Adolescent and young adult cancer survivors between 15 and 39 years of age have unique health care needs, from difficulty accessing care to cognitive problems that linger long after treatment. Yet, communication barriers sometimes prevent them from getting the care they need in a timely way.
Using technology that this population already embraces, Jonathan Espenschied, director of Graduate Medical Education & Clinical Training, and his colleagues are trying to dissolve those barriers.
They created a tailored touchscreen tool for cancer patients and survivors in an effort to foster better communication between them and their health care team – and enable more timely intervention. Through this screening/assessment tool, called AYATT (for Adolescents and Young Adults Touchscreen Tool), clinicians will know sooner about patients’ possible cognitive issues, such as impaired motor skills or memory deficits. Those problems can then be further addressed using more in-depth clinical tools, Espenschied said.
“Using technology in the AYA population is ideal,” said Espenschied. The touch screen tool also should appeal to clinicians, he added. “One of the beauties of this is that some of these validated measures need to have calculated statistics. We built that all into the software so everything’s calculated for you. It generates clinical data faster than any person could, and a report that can be reviewed by the patient’s health care team.”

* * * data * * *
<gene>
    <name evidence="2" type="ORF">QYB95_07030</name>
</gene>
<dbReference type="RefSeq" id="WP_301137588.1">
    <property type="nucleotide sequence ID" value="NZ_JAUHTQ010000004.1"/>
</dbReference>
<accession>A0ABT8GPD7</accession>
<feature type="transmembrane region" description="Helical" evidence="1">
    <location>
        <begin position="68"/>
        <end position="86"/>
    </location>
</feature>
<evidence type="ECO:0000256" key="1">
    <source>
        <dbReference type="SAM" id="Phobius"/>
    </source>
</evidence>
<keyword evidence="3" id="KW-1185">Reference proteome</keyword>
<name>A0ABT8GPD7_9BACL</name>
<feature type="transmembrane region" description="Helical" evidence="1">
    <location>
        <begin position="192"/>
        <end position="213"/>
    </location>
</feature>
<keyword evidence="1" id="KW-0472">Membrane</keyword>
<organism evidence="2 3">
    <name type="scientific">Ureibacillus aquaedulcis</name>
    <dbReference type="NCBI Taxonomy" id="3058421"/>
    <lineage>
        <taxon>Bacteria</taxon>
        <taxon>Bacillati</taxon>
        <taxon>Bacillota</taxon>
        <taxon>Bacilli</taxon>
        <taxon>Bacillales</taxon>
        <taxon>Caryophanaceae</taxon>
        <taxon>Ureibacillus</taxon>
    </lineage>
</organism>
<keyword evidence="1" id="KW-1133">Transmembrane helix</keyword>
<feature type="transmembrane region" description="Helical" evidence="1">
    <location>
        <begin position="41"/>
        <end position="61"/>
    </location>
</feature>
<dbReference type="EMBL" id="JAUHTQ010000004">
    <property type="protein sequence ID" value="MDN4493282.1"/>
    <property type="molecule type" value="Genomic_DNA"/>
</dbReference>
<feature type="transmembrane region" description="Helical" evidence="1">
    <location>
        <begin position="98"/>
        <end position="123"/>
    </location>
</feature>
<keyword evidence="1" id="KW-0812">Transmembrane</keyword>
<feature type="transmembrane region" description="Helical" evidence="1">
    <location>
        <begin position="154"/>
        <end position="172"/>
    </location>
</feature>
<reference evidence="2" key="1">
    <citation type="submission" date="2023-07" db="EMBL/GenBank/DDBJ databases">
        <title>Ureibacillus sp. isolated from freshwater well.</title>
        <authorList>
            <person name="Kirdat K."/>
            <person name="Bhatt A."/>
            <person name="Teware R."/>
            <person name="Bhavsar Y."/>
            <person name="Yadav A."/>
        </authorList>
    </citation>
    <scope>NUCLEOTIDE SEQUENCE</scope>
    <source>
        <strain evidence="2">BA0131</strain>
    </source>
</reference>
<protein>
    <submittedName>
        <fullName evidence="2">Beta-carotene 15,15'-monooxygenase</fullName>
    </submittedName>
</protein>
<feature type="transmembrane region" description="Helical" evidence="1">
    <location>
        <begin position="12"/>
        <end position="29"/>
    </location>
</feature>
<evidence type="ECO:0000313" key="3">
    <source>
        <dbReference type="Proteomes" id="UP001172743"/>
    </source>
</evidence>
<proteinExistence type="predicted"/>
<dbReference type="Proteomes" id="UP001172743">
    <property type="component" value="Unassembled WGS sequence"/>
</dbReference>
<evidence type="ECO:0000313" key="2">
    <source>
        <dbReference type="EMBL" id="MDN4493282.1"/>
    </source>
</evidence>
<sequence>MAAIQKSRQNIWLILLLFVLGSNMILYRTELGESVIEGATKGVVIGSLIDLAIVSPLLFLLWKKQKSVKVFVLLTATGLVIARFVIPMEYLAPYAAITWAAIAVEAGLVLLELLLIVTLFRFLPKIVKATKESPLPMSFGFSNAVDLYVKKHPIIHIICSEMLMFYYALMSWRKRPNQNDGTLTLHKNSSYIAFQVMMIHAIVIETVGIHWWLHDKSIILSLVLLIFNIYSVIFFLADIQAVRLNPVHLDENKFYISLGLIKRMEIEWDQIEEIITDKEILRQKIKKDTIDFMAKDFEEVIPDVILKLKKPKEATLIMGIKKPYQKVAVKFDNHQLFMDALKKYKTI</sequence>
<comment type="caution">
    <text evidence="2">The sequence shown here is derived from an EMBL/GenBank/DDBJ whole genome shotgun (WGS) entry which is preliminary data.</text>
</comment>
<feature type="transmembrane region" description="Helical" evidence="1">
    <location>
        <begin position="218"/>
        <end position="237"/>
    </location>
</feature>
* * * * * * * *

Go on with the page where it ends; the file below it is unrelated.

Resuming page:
Patients completed the surveys on an iPad, yet the Web-based platform is designed also to work on other mobile devices. Espenschied assumed this platform would resonate with adolescents and young adults, yet even he was surprised at how well it was received.
“Their communication is very different from children or adults,” said Espenschied of these patients. “At a time when autonomy and self-development are at the forefront of their lives, they often don’t open up or express needs to family or physicians. Throw oncology into the mix and it really disrupts a lot of things, clinically and developmentally.”
The participants in this feasibility study “perceived this as an effective way of communicating with their health care team and [it] helped them recall issues they wanted to discuss.”
Based on patient responses, the AYATT helped 52 percent remember issues they had, or have, with their care or treatment; 39 percent were encouraged to discuss medical issues with their care team that they might not have discussed; 92 percent found it a useful way to communicate with their health care team; and 98 percent would recommend that other patients use AYATT, according to Espenschied.
Fifty-four patients receiving treatment and follow-up care for oncologic or hematologic disease participated in this study which was done over a two-month period. Patients ranging in age from 15 to 39 years of age (with an average age of 26) completed a concise AYATT battery, mostly validated, standardized measures, assessing access to care, needs, neurocognitive function and other quality-of-life issues.
Espenschied is enthusiastic about the future of this clinical tool, and believes this study’s success supports the need for further exploration of this technology and continued use in the AYA clinic and patient care setting. He believes this tool eventually can incorporate other validated clinical measures.
“Technology is at a point where the sky’s the limit. Use of these types of tools especially in the AYA population, is really only limited to your imagination,” he said.